I have a new pair in my car. I have six pairs done – seven more to go in this batch – a total of 14 pairs of seatbelt covers.
I’m not sure whether I’ll gift these to the women in our knitting group, or whether we’ll take a day and they’ll make their own – they’d find that more satisfying, I’m sure.
Three more “sleeps” until my cast comes off – Yeah! I can’t wait. I will finally be able to get back to creating – sewing, knitting, quilting…. Yes.
This evening I was at my sister’s place for dinner and noticed a lovely watercolour in her family room titled “Ian’s Sock Drawer” – an artist friend of hers must have seen one of Ian’s sock drawers (he has three) and done this bright painting of his socks, and because I haven’t any original work in progress to share I thought I’d share my sock drawer.
Here it is in two steps – I have three columns of socks in my sock drawer (43 pairs in all) of hand knit woollen socks – the oldest knit in 2003 to the most recent 2019. I have given away many pairs from this sock drawer – worn, yes, but with lots of life left in them, in order to be able to add new socks to my collection.
This is what it looks like today – jumbled – no order to the colours. Sometimes I take all the socks out and replace them so like colours are together but over time as I wear them and wash them, they get put back at the front of a column that has room to squeeze them in. So my colour organization disintegrates.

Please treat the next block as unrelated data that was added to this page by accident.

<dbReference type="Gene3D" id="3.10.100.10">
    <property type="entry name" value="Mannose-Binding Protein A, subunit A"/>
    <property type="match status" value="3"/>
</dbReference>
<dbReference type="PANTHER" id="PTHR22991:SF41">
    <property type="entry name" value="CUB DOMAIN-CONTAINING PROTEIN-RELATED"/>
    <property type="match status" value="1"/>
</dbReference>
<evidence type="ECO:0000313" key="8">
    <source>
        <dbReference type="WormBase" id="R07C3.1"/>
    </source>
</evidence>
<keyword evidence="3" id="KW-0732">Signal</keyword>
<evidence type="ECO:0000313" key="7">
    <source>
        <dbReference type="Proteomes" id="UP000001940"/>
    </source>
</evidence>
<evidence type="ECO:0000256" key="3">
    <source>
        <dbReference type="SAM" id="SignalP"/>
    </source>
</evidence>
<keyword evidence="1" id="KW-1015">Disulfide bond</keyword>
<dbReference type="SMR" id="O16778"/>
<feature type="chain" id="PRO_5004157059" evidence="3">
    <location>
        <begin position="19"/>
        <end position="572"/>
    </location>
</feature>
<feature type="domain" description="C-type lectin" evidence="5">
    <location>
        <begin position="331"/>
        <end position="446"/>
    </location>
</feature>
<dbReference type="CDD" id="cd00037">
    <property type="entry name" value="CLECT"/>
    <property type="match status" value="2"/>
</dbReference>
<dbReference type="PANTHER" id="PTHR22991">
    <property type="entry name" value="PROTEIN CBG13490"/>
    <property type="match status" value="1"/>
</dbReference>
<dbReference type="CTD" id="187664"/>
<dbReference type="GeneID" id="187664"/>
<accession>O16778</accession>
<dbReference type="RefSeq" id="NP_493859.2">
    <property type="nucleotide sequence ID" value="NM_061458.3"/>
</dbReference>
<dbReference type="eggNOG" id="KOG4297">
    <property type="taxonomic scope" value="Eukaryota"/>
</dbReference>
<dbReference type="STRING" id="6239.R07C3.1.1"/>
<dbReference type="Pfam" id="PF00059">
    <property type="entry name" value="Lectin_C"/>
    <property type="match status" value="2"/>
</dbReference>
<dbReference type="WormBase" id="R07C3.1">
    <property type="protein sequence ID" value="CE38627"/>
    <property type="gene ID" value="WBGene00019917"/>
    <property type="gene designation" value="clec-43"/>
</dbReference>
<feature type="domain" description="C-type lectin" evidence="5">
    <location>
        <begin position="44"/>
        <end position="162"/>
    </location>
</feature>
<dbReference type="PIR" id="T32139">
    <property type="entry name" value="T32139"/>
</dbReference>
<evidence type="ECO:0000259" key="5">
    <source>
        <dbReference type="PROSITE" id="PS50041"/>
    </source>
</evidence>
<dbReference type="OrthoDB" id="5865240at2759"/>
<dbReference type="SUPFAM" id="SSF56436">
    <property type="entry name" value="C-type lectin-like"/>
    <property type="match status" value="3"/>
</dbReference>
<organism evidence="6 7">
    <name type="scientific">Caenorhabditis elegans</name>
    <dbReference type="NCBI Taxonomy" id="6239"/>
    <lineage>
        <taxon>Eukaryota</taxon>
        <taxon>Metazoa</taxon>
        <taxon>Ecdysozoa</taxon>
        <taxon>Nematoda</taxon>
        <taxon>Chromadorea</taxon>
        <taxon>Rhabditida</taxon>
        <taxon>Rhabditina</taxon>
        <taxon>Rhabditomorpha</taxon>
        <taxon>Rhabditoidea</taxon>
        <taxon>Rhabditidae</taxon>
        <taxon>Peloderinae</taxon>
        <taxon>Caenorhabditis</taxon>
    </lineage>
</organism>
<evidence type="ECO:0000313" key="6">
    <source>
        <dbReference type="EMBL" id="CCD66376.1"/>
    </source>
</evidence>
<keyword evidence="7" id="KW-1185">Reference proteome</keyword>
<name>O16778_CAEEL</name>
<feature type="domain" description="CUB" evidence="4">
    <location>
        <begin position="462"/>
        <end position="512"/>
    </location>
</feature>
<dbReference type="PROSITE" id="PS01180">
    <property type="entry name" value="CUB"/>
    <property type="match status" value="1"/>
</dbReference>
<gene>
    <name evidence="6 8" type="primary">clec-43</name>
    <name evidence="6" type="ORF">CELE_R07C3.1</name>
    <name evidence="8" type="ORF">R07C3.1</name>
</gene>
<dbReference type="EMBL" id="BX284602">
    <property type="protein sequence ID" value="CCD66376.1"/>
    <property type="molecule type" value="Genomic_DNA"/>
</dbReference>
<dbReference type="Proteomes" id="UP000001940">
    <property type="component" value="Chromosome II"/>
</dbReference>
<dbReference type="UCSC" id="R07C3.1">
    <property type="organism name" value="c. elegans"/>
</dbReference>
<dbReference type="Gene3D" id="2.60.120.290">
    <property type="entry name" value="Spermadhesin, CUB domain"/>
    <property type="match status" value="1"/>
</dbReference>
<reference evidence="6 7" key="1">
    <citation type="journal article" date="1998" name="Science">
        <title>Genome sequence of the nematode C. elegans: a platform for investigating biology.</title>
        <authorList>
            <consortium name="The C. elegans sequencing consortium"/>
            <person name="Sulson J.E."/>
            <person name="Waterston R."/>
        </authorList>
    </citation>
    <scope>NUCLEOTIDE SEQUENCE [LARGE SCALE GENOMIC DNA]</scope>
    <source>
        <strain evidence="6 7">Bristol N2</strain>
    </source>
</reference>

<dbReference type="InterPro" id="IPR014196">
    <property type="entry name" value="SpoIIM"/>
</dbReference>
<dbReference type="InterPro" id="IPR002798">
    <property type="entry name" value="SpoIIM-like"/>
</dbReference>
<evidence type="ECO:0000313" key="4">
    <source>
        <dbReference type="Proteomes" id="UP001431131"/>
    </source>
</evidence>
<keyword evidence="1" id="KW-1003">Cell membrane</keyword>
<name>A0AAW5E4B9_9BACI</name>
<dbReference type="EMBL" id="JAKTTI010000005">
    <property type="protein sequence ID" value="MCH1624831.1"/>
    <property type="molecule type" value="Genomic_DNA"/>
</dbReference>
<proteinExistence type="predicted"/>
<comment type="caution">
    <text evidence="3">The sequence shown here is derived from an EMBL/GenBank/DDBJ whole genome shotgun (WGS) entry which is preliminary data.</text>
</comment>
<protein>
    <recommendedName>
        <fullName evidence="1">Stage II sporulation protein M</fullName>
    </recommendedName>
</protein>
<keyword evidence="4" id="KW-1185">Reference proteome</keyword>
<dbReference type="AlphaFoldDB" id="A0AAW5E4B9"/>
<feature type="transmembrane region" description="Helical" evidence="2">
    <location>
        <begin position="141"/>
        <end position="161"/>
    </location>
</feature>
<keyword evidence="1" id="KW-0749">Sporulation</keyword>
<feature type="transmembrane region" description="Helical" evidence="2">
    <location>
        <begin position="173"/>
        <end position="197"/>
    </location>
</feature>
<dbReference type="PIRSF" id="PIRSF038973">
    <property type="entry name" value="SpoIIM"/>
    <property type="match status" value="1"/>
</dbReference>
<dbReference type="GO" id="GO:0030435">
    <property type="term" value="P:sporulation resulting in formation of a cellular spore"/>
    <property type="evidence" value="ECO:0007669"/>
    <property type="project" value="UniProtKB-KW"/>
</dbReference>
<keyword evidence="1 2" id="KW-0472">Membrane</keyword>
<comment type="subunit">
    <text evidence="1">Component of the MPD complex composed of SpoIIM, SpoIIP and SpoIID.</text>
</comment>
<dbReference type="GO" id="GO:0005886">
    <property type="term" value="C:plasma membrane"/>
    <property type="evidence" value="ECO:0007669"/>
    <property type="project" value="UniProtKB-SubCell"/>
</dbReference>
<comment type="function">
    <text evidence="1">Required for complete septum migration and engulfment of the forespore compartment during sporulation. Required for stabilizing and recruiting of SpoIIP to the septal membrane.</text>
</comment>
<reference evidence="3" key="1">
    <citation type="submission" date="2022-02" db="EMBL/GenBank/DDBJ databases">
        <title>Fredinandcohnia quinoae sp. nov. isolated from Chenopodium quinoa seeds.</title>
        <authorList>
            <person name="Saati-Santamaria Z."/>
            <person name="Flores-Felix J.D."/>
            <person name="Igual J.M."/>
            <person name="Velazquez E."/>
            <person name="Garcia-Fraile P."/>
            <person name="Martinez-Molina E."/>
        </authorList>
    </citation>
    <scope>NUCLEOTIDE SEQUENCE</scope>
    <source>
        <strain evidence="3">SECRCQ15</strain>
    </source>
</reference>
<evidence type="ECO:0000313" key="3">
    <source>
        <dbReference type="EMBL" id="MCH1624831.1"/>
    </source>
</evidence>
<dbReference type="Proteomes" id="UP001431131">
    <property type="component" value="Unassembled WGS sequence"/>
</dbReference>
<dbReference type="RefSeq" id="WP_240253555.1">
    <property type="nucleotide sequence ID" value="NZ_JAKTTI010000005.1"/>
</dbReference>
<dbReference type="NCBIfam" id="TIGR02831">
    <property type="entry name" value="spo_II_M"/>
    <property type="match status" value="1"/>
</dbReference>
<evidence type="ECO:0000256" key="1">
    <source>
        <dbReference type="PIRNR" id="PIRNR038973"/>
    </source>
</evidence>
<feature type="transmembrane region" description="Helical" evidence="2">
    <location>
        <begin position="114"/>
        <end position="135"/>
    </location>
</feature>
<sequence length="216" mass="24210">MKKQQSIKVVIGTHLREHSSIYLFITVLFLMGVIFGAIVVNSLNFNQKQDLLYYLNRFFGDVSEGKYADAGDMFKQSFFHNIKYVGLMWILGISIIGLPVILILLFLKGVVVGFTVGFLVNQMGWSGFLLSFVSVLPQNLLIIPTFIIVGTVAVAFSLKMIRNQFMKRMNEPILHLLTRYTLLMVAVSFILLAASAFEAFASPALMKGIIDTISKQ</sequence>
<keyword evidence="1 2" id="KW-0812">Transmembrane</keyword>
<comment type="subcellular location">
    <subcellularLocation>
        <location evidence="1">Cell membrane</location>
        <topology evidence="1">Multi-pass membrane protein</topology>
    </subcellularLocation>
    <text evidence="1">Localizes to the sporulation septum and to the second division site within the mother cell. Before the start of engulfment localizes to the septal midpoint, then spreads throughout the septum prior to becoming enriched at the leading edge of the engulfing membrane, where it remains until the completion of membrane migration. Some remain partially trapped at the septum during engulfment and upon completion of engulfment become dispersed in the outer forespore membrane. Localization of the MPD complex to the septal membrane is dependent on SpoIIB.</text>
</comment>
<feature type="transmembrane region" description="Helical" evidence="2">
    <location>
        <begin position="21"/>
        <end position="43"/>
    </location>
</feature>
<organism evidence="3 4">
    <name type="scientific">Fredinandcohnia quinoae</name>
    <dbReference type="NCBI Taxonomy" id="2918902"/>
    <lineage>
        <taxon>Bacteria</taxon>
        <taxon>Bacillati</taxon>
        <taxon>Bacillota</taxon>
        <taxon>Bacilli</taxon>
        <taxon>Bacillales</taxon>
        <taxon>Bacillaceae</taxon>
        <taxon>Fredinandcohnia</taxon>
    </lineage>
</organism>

Sock Drawer (Part 1)
One of these days I’ll sit on the floor and reorganize them into colour families again but for now (since it’s summer and I’m wearing sandals) they’re staying the way they are.
Sock Drawer (Part 2)
The World – a 20′ Tapestry by Vanessa Barragão at Heathrow Airport
Came across this textile art piece today – a 20′ Tapestry which recreates the world map in textured yarn by Vanessa Barragão commissioned for Heathrow Airport.
You really must take a look at the article to see closeups of her latch hooking, felt needling, carving, crochet, used to construct this amazing large piece.
It’s quite wonderful.
I’m getting back to some work myself, finally. I’ve been knitting in the evening – can’t yet do as many rows as I could before I broke my wrist – I’m still in the cast and it hampers my thumb movement. I’m going to construct the light green pants I cut out the day before the accident – I can sew now, and handle a pair of scissors (for short periods of time) and I can certainly thread and use the sewing machines. Pressing will still be a bit of an issue but I’m going to have a go.
I’ve also been preparing for the exhibition at Art Labs in Parrsboro from August 10-30. I’ve written up blurbs for each work and printed them on removable labels. The wall hangings all have sleeves for rods to hang them with built into the back of each one. I need to create and baste some sleeving onto the back of the lap quilts. Then I need to check my stock of dowels to see if I have enough long ones – if not, I’ll have to pick up more. I also need to make sure I have enough bulldog clips for the ends of the dowels so we can hang each piece from the wire hanging system at the gallery.
So, soon, I should once again be able to post about my own creative endeavours.